Have you heard of the ship of Theseus? It’s an ancient paradox that goes like this:
It is supposed that the famous ship sailed by the hero Theseus was kept in a harbor as a museum piece, and as the years went by, some of the wooden parts began to rot and were replaced by new ones; then, after a century or so, every part had been replaced. The question then is whether the “restored” ship is still the same object as the original.
If it is, then suppose the removed pieces were stored in a warehouse, and after the century, technology was developed that cured their rot and enabled them to be reassembled into a ship. Is this “reconstructed” ship the original ship? If it is, then what about the restored ship in the harbor still being the original ship as well?
The paradox raises interesting questions about the relationship between objects and their identity, and inspired me to create my own paradox, The Trashbike of Las Cruces.
Assume you are biking cross-country and critical parts of your bike begin to break and fall off. Each time you lose a piece of gear you replace it with a piece of trash designed to perform the same function. The question raised is at what point does the bike belong more to the dumpster than to the roads.
While the original Ship of Theseus story is designed to comment on and give insight to the metaphysics of identity, The Trashbike of Las Cruces is more of a rhetorical parable designed to indicate to the reader that the rider is an idiot.
Scott and I hung out for a bit while we were breaking down our camps. We were both heading north from Las Cruces so we decided to ride out together. We were held up for a couple minutes while I changed a flat tire I’d gotten overnight, then headed into town in Las Cruces. We hopped up onto a sidewalk to get out of the way of traffic and my water bottle cage fell off.
Putting my phone back into my phone mount after taking that picture, I realized my phone mount was broken too. The maintenance problems were piling up so I split up with Scott and headed to Walmart to do some parking lot repairs.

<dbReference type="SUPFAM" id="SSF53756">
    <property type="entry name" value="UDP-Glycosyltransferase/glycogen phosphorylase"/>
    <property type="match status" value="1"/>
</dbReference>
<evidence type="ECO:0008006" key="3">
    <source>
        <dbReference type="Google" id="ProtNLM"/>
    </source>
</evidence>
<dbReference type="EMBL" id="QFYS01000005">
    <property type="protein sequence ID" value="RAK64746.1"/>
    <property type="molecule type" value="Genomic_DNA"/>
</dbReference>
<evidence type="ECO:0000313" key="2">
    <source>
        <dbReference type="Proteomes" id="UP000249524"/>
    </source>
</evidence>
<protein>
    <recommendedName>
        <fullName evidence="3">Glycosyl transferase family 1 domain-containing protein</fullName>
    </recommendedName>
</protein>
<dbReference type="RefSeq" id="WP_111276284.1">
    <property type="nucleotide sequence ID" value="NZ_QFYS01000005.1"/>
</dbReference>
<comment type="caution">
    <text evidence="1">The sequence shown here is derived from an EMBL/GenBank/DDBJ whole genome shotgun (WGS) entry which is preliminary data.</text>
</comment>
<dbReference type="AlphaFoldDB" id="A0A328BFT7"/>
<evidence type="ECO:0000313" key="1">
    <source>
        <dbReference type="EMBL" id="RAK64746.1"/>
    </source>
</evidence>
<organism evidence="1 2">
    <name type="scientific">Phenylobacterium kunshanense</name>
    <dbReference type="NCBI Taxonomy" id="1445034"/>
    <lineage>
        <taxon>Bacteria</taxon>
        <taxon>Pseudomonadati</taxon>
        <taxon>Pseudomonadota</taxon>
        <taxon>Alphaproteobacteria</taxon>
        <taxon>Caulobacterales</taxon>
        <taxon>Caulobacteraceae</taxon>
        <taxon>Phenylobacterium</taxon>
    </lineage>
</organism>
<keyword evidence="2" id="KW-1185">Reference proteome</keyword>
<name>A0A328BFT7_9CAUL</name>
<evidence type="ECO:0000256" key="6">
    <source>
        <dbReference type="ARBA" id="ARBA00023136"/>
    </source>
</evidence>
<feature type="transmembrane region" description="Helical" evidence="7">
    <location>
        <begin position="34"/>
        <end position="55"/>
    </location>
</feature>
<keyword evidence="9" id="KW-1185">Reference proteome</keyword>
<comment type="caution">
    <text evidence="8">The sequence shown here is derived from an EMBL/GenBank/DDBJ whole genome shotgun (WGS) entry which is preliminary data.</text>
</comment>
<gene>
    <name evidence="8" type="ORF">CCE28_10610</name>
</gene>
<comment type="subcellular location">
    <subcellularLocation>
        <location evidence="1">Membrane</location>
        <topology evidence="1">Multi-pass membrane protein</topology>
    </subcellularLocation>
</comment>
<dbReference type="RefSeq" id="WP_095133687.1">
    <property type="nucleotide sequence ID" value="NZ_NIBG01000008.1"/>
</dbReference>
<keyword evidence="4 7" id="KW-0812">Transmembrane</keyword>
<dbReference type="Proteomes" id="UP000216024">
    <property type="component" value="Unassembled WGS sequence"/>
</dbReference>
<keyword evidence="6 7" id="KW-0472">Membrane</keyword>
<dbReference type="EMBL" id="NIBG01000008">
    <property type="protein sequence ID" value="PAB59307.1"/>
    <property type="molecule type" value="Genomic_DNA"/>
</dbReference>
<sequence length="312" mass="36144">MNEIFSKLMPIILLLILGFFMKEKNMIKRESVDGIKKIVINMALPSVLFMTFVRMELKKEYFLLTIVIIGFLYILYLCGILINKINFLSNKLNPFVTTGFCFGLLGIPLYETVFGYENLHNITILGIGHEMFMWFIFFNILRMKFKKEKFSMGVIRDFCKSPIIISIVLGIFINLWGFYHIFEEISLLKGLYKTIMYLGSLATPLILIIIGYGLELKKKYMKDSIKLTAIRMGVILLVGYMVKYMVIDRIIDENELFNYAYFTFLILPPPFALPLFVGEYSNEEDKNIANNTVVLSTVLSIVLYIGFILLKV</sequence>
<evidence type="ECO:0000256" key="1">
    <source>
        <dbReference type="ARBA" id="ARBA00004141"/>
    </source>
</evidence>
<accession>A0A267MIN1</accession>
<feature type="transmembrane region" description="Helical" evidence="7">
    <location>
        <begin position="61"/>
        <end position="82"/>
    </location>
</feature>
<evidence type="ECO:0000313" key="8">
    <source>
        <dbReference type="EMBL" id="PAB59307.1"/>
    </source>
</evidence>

I’d like to take a moment here to briefly introduce some of the idiosyncrasies of my bike. Most of my bike is composed of things I got for free or found on the ground. For the sake of brevity I’ll mention only gear that is broken or failing.
- I sewed my frame bag out of a cinch sack I stole from my friend, Paddy. The seam where I attached a zipper I cut off of a lost-and-found backpack is coming apart.
- I mount my sleeping bag to a piece of discarded plastic I found and attached to my handlebars with zip ties. It’s lopsidedness causes my bike to strongly prefer turning right, and has a distinctive squeak on bumpy roads.
- My saddle came off of a bike that someone was throwing away. It’s not a good saddle.
- My handlebar wrap was a donation from someone I met in Florida. I wrapped it wrong and left a distinct golf ball-sized lump on the right handlebar.
- The right water bottle cage on my front fork is now held on only by Velcro. (This is not good)
- The front fender is bent from transporting the bike without the front wheel on. It scrapes the wheel if I don’t regularly bend it back into place.
- The top tube bag from Walmart regularly slides off to either side.
- My improvised pannier clip seems to be working fine so far, but that doesn’t change the fact that it’s a length of rope and a zip tie.
- The pedals came from my unicycle, and the left one is cracked.
- The front wheel is out of alignment but the spokes are stripped so I can’t adjust it.
- The rider is an inferior model and needs to be replaced.
I was able to restock on food and supplies, as well as replace the two tubes I’ve burned through.
That was roughly my first 15 miles and 3 hours of the day, so I had to find new accomodations for the night. While riding, I saw a sign for Prehistoric Trackways National Park, and since it’s Bureau of Land Management land you’re pretty much allowed to camp anywhere.
It was a cool spot, allegedly lots of people find fossils and gemstones there. It would be primitive camping (no water/electricity) and I had some time left in the day so I decided to ride 10 miles up the road to Leasberg Dam State Park.
Met two other cyclists from California heading in the opposite direction on the Southern Tier. Thanks for the chips and dip MC and Rozzy. Back at my camp I heated up and chugged a can of Progresso Gumbo and retired to my tent.